Salisbury, Easter, 2012

Some of the members of the Society at The Chough, Salisbury, on
Friday This is a brief note on The George Borrow Society Salisbury 2012 weekend: a proper write-up will appear in the Autumn Bulletin.  The original plan is still available.

Members of the George Borrow Society gathered in The Chough public house, Market Square, Salisbury, on Friday 13th April 2012, for an informal evening of eating, drinking and, of course, lots of Borrovian gossip.  It was a great opportunity to catch up with folk we hadn’t seen for a while and a good time was had by all (many commenting on their excellent meals).

A wet and windy Saturday morning saw members gather at the West entrance of Salisbury Cathedral (where we were joined by some not able to make Friday night), for a guided tour of the Cathedral (fortunately inside) with our very well-informed and pleasant guide, Margaret Saunders.  A major memorial service was in progress in the Cathedral so we took an unusual route but saw everything we wanted, including the Magna Carta, the Whistler Memorial, and had the pleasure of hearing The Last Post played very movingly at the end of the service.

Some Borrovians with Margaret outside Salisbury Cathedral

After the Cathedral tour Margaret took us through the Cathedral Close and the High Street, pointing out many interesting things, and then into the Parish church of Saint Thomas and Saint Edmunds, where we admired the Doom painting (i.e. the last Judgement).

Saint Thomas and Saint Edmunds’ Church, Salisbury, with
the Doom painting on the arch

Mike Skillman as George Borrow - very convincing! A quick dash from Saint Thomas’ to The Chough (it still being wet), and an excellent lunch in an upstairs room and lots of friendly talk.  After lunch Mike Skillman, our membership Secretary and a true Wiltshireman, gave a very interesting talk on Borrow in Wiltshire (focusing on the Lavengro tramp of May 1825).  Mike also impersonated George Borrow, and the result can be seen to the right.

We also had a splendid talk from Bill Dunn of the Amesbury Historical Society (standing in for Norman Parker who was ill).  This set the scene for the Amesbury visit on the following day, and Bill very kindly provided a copy of the Salisbury and Winchester Journal for 23rd May 1825 — ideal background.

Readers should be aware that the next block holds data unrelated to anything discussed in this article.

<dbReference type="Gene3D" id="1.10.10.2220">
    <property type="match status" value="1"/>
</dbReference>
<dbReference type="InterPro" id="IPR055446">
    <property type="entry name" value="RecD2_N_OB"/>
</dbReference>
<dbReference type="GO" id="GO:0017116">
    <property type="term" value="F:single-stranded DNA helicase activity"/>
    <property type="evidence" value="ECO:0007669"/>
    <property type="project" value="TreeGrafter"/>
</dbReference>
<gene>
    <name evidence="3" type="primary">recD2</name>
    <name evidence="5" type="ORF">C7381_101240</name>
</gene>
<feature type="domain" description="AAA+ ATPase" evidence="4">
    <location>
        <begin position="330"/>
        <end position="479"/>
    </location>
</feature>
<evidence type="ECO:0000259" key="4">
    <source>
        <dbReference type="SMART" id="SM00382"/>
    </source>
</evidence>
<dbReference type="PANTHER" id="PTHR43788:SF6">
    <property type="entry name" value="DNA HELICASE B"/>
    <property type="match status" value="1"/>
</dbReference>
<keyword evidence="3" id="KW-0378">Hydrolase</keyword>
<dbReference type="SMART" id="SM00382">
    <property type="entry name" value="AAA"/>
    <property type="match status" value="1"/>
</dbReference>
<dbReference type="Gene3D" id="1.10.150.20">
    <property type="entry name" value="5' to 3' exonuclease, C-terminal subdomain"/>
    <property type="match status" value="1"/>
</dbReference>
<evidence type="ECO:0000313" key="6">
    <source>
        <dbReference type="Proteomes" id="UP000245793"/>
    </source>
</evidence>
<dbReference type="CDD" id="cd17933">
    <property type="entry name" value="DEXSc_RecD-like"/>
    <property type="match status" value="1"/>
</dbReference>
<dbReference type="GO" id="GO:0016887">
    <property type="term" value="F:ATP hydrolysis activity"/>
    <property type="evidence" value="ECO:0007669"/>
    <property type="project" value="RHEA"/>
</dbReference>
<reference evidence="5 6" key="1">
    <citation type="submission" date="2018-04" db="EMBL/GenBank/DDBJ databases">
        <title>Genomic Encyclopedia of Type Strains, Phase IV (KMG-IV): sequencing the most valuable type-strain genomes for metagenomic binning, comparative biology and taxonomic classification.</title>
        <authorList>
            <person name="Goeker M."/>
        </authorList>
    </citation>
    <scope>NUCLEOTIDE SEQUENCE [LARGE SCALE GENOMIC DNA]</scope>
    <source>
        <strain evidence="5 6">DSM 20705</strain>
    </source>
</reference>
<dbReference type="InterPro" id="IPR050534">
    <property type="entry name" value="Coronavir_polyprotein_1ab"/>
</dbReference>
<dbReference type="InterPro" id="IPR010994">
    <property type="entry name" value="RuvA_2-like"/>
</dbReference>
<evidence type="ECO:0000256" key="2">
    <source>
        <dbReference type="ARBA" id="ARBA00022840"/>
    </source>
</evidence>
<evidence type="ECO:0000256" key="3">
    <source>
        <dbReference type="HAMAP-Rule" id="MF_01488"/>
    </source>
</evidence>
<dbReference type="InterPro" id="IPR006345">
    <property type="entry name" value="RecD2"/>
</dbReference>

The afternoon ended with Nick Ray giving a short talk and then performing two “Borrovian” pieces of music on his clavinova: Lavengro Gipsy Intermezzo by J Fred Helf and Romany Rye Gypsy Intermezzo by E T Paull: both of which were pleasant enough (and excellently played), but as Nick said, not really Gypsy music.  Nick had also searched out a more genuine Gypsy piece and finished by playing Conte de la Veillée by the French composer Déodat de Séverac (and an encore).

After an hour or so of free time we all met up again in The Lazy Cow where there was friendly talk, drink, and a meal — many marvelling that at the prices we didn’t get an entire cow!  The food was nice though.

Borrovians having dinner at The Lazy Cow, Salisbury

On Sunday members made their way to Old Sarum, an abandoned ancient hill fort, which was the original site of Salisbury (the current city is technically New Sarum).  Both Bill and Margaret had said that Old Sarum was abandoned because of lack of water (it’s high up and on chalk down), and also because it’s very wind-swept.  They were spot on about wind-swept and as we explored most were looking for shelter from the wind, rather than at the ruins!

Borrovians exploring Old Sarum

After Old Sarum it was a short trip to Amesbury where we met up again with Bill Dunn, who walked us through Borrow’s Lavengro journey (George Hotel, Church, Queensberry Bridge) and then we all went to the George Hotel and had an excellent carvery lunch.  We were delighted that Norman Parker had recovered somewhat and managed to join us.  After lunch Norman made sure we all had a look at his aviation museum in the George Hotel (well worth a visit), and then we again strolled with George Borrow to the Queensberry bridge, then across the water meadows and back along back streets to the Church.  Amesbury certainly has a lot of old buildings and history, and everyone present very much enjoyed themselves.

Queensberry Bridge, which George Borrow crossed in Lavengro